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Published on 12 January 2022
Council proposes to name a roadway in Red Cliffs as indicated on the attached plan, Guild Close.
It is important for emergency services to have named roadways and the opportunity to recognise a local family name is very appropriate.
The following information was compiled in 2018 and provided by Mr David Guild, grandson of William Arnott (Bill) Guild and is an accurate reflection, to the best of his knowledge.
William Arnott (Bill) Guild was a coal miner who left Scotland for Australia in 1912 as a 25 year old in search of a better life. He proceeded to work at fruit growing near Mildura and then wheat farming near Birchip.
He enlisted in the 8th Battalion A.I.F. just 17 days after Britain declared War, being the first volunteer from the Birchip district. His battalion left Melbourne for War just two months later, first travelling to Albany and then onto Egypt.
The 8th Battalion landed in the second wave at GALLIPOLI
This is Bill’s account of the landing in a letter to his father:
Our battalion landed at six on Sunday morning, amid a shower of 6in. shrapnel. One of them struck the funnel of our destroyer when we were about 100 yards from the shore, killing two and wounding four. But the worst of it was to come, when we got into the little boats they fairly pelted us with rifle fire and machine guns, wounding and killing many. We jumped for it about twenty yards from the shore, and were taken up to the chest in water. We struggled ashore as best we could. The following days were perfect hell
In early 1916 he proceeded to France.
At the first battle at Pozieres the 8th Battalion paid a terrible price with 105 killed & 266 wounded. As a result, in the space of just ten days, Bill was promoted from Lance Corporal to Sergeant. During the remainder of 1916 and 1917 he continued to fight on the Somme.
While on leave back in Scotland, Bill met and courted Jessie Dallas in Edinburgh and they were married on the 19 Dec 1917.
Bill returned to Australia with Jessie on a hospital ship in August 1919. The following provides a note of his discharge:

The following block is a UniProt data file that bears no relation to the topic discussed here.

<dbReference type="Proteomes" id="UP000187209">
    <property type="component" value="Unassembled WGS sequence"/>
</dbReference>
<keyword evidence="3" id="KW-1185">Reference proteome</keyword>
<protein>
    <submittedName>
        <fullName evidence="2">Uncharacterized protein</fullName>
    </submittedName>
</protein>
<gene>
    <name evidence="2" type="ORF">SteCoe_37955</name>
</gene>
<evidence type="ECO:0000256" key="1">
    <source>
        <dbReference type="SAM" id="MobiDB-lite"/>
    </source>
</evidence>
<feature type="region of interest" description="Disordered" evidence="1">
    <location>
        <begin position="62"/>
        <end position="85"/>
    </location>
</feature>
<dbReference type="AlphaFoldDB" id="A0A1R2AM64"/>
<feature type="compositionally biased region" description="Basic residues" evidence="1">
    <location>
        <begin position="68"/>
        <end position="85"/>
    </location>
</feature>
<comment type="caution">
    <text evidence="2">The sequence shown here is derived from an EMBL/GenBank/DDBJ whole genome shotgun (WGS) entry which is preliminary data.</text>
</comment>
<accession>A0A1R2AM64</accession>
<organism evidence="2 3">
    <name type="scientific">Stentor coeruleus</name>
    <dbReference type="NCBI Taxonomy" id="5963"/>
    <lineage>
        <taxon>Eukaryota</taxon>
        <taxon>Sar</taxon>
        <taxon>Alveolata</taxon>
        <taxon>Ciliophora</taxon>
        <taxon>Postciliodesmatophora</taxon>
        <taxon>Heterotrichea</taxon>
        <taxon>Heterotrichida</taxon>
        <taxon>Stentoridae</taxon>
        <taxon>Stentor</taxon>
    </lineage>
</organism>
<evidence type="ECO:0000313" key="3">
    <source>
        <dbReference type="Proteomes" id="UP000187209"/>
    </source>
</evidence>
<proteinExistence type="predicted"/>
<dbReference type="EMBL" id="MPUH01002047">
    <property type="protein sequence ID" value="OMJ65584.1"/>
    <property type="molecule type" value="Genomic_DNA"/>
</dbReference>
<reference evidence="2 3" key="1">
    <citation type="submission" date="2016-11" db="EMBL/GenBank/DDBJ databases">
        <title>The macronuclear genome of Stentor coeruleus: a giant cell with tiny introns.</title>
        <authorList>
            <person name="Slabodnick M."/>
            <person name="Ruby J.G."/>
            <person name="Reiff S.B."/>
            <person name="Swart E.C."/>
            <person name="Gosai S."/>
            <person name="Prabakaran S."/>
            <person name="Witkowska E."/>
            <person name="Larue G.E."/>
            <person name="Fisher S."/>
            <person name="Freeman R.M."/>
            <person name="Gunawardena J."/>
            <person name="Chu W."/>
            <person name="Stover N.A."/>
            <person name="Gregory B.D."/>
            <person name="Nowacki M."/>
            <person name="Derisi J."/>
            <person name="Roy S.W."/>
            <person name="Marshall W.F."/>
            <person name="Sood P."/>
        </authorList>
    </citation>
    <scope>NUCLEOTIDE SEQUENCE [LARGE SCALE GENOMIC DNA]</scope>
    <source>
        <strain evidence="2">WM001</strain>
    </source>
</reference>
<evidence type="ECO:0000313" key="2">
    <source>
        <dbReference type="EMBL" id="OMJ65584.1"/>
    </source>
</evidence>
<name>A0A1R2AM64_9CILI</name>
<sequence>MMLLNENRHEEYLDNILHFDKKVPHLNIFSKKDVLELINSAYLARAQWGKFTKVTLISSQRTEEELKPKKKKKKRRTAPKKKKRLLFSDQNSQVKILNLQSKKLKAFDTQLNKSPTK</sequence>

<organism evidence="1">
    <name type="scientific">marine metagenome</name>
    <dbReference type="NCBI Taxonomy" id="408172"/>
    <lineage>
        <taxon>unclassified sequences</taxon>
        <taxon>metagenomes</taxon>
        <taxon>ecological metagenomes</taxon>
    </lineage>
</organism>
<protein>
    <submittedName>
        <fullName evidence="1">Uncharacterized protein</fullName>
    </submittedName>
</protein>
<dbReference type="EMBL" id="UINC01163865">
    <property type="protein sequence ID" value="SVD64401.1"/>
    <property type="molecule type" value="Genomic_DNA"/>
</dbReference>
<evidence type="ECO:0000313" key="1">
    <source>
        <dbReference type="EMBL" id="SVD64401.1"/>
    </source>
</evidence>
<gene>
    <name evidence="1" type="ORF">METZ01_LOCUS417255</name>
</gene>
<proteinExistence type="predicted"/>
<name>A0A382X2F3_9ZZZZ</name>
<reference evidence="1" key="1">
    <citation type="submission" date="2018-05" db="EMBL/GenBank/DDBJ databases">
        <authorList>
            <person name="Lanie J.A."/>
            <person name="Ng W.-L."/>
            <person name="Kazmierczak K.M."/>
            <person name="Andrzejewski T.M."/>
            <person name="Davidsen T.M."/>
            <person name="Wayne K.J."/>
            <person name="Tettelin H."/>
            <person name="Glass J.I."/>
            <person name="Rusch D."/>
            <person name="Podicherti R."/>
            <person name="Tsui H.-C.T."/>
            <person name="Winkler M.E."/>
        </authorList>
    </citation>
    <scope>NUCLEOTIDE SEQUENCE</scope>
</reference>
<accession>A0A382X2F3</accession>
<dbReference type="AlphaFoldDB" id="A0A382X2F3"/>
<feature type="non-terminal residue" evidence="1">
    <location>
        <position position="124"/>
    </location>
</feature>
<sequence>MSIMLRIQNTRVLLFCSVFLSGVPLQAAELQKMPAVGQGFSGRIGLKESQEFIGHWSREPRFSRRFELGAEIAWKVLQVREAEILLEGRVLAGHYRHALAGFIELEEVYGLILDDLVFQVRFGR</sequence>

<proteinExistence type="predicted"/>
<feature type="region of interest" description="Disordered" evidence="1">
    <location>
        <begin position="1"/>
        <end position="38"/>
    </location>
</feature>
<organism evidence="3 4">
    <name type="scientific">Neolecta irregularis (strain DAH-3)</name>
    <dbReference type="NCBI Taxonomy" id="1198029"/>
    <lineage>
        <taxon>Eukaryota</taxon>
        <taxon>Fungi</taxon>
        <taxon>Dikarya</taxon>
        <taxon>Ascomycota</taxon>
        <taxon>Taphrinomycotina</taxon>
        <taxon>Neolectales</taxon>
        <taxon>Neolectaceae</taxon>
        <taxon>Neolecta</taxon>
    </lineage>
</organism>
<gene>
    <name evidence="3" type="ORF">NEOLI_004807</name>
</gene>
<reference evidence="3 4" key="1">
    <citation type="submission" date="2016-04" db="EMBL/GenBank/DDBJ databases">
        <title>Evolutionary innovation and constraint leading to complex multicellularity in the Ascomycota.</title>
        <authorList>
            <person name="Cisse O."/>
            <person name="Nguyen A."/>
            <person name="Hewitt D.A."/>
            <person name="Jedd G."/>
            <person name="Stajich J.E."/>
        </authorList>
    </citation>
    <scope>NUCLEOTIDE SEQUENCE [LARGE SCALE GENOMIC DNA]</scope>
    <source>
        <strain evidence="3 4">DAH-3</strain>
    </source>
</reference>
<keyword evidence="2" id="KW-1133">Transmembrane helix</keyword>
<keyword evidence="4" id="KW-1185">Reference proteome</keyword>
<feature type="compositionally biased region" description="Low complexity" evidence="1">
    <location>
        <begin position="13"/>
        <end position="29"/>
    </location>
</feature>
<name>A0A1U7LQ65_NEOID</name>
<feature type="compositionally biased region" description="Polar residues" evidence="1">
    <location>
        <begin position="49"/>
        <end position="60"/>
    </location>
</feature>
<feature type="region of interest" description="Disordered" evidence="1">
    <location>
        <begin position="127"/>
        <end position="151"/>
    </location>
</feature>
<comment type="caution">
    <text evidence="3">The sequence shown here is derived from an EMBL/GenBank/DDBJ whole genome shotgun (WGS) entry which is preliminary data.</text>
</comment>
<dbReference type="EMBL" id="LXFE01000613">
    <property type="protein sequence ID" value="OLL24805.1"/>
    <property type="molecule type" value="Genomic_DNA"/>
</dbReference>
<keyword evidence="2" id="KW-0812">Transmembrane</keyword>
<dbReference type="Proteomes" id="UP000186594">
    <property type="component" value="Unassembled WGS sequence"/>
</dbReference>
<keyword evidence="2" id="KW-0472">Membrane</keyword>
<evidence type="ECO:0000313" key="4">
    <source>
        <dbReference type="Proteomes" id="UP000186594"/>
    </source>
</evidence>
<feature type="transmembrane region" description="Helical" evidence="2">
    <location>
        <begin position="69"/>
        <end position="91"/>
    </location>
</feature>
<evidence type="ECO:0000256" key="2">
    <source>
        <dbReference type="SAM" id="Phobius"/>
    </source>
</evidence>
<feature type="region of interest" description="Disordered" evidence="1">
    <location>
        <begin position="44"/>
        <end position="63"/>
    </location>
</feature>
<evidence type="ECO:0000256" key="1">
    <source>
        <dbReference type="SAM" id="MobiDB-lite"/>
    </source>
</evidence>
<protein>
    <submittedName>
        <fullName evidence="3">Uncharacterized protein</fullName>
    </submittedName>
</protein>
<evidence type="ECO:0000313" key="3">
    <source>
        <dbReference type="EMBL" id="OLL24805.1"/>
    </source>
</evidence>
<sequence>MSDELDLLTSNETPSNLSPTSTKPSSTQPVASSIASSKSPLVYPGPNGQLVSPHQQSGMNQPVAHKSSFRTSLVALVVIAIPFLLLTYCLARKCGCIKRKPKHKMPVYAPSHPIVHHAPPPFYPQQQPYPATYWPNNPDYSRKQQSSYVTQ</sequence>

22/12/1919 Sergeant W Guild Discharged from A.I.F. at Melbourne.
Medically Unfit. Disability – Asthma as a result of being gassed in France.
In total. Bill was serving overseas for over five years with few soldiers having a longer active service.
Post War at Red Cliffs
After discharge, Bill moved to the Mildura and worked for the Commission on channel construction with his own team of horses and wagon.
Their first child, Harry Guild was born in Nov 1920 at Mildura. In July 1921 Bill was allocated Block 237 just 1km east of Red Cliffs. Their second child, William Dallas Guild was born on 5/2/1924 at home on the block with the assistance of Midwife Mrs. Stokeld.
Fortunately Bill Jnr captured some of his Dad’s history when he wrote a piece called “My life as I remember it”.
He wrote of his mother: “There were very few shops, no running water. In fact none of the amenities she had been used to in City life at all.”
Of his father’s health he wrote: “Dad quite often had asthma attacks, and always carried special cigarettes for such instances. Looking back on it now I think they may have been a type of marijuana”
Grimaults Cannabis Indica (They would do nothing for the asthma but he may have felt calmer due to the effect of the cannabis.)
They continued to develop and operate the block with Jessie doing more than her fair share of the work due to Bill’s ill health.
William Arnott Guild passed away at home in 1937, aged just 50.
Sunraysia Daily Saturday 16th
Bill’s death left Jessie as a widow with a block to run and Harry aged 16 and Bill aged 13 to raise. This was a situation in which many wives at Red Cliffs found themselves in as their husbands succumbed to war injuries, poor health, or premature death. They were, in many ways the forgotten story of the settlement.
Jessie continued to operate the block with the assistance of Harry, Bill and others before, during and after WW2.
Jessie died on her 60th birthday in 1957.
Bill and Jessie are buried together at Red Cliffs Pioneer Cemetery
The name complies with the naming principles for the Naming rules for places in Victoria. Submissions on this proposal will be received up to 30 days from this notice and can be sent to PO Box 105, Mildura 3502 or email firstname.lastname@example.org
Should you require any further information, please contact Dianne Donaghy, Ouyen Service Centre Team Leader on (03) 5018 8600.